70 percent gradient obover the City
Skiing on the Nordkette, the rocky mountain ranges that seem to tower directly above the city centre and the Inn River – I always find that cool too. City bus J runs from the centre of Innsbruck from the terminus at the local mountain Patscherkofel on one side of the city and the Nordkettenbahn on the other. The Hungerburgbahn, designed by star architect Zara Hadid – she also designed the Bergisel ski jump – starts directly in the old town at the Congress station. From there it takes less than 30 minutes by cable car to get to the ski area on the Seegrube.
The natural snow area has an igloo bar, a skyline park, chairlifts and a practice slope with a magic carpet and free fun sports equipment.
Even when snow conditions are not so good, the spectacular view from the Seegrube or the Hafelekar (summit station at 2,256 metres) over the city is worthwhile. Both cable car stations have restaurants with sun terraces or vantage points. But only the absolute pros start from the Hafelekar by ski. With a gradient of over 70 percent, the Karrinne is one of the steepest slopes in the world. Only experienced winter sports enthusiasts who know what they are doing should venture onto the narrow slope framed by rocks from the Hafelekar to the Seegruben cable car station (1,905 m). In any case, the area must be cleared by both the avalanche commission and the Nordkettenbahn. So, I’m more in favour of a relaxed sundowner in the igloo bar or an evening meal in the Seegrube restaurant.
Relaxation directly on the piste
Another exciting skiing area for skiing between work phases that is easy to reach by public transport is located in the beautiful Wipptal valley: the Bergeralm. The S-Bahn (S3, S4) runs from Innsbruck main station to Brenner every 30 minutes. By the way, express trains also stop at Steinach am Brenner station. The Bergeralm Ski and Leisure Arena offers a free shuttle service during the Tyrolean school holidays. The times are coordinated with the S-Bahn.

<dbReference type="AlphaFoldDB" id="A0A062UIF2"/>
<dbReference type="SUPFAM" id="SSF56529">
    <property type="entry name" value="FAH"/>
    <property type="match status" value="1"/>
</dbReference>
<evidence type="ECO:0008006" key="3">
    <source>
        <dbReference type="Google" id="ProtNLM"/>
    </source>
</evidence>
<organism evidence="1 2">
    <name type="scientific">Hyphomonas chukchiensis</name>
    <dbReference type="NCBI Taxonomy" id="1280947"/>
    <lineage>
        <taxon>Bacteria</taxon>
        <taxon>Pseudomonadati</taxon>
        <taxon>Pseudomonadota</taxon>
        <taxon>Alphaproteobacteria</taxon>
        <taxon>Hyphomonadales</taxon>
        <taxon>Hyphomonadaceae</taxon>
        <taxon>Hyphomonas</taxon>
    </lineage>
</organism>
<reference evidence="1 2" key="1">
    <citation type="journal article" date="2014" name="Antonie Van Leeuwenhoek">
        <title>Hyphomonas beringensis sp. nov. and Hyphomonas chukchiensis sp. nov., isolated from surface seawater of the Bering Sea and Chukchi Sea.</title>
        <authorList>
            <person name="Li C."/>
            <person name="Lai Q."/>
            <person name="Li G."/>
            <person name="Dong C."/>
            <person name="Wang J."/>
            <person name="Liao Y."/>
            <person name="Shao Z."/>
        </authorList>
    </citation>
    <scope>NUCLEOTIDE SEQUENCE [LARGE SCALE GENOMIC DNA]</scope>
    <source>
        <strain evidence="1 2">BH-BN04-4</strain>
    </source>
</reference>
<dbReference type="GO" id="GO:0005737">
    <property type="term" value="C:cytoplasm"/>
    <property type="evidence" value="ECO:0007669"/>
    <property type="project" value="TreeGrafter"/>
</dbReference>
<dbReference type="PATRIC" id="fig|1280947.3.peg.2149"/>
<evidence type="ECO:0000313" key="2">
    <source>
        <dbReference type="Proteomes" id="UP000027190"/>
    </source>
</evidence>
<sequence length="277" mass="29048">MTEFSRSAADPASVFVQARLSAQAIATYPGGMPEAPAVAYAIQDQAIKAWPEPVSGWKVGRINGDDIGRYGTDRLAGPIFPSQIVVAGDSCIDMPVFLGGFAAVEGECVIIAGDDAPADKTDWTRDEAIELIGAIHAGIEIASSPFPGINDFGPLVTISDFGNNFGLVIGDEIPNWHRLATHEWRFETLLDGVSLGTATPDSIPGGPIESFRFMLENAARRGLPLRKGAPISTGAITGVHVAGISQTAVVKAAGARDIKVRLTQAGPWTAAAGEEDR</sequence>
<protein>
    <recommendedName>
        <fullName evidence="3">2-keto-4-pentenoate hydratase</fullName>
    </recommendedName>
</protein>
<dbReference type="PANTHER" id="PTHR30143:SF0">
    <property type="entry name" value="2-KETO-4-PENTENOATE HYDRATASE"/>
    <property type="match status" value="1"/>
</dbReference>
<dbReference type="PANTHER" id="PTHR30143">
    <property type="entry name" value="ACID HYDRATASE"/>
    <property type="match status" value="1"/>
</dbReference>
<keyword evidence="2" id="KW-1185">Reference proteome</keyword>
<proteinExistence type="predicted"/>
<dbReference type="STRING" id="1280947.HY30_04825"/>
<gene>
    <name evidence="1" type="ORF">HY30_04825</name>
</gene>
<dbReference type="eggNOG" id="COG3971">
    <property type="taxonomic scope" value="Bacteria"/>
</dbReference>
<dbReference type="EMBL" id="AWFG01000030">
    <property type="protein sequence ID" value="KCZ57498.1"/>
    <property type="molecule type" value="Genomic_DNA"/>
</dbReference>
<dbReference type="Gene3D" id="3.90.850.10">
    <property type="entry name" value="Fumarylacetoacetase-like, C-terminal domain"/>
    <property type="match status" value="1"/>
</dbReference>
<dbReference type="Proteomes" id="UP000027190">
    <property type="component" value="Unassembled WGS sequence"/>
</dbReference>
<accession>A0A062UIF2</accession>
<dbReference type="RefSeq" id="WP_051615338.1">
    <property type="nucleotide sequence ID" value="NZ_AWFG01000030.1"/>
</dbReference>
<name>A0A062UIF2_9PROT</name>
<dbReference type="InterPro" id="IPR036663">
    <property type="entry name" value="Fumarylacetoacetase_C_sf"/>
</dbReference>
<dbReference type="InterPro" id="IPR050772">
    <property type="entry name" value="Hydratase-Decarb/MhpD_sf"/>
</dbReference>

Otherwise it is a 15-minute walk from the station to the Bergeralm. However, there are also various bus connections, which can be viewed in the VVT route planner. From Matrei am Brenner station, line 4141 takes 11 minutes to the Bergeralm gondola station. From Steinach am Brenner it is a three-minute ride.
It is a very special feeling to carve on the slope high above the vehicles travelling on the Gschnitztal bridge towards Brenner. At one point on the valley descent, you almost have the feeling of flying over the bridge with a daring jump – or else racing into the motorway. That doesn’t happen, of course, but from this slope you can wave directly to the car occupants.
Usually, however, we spend the ski day here much higher up in the natural snow area of the Bergeralm and on the slopes at the Hochsonnberg lift and between the middle and top stations. There, nothing can be seen of the motorway and the panorama stretches across the beautiful Wipptal valley.
The ski area is a cosy one and invites you to enjoy the sun until the beginning of April. The area is a paradise for ski tourers, and a toboggan run also leads to the valley station.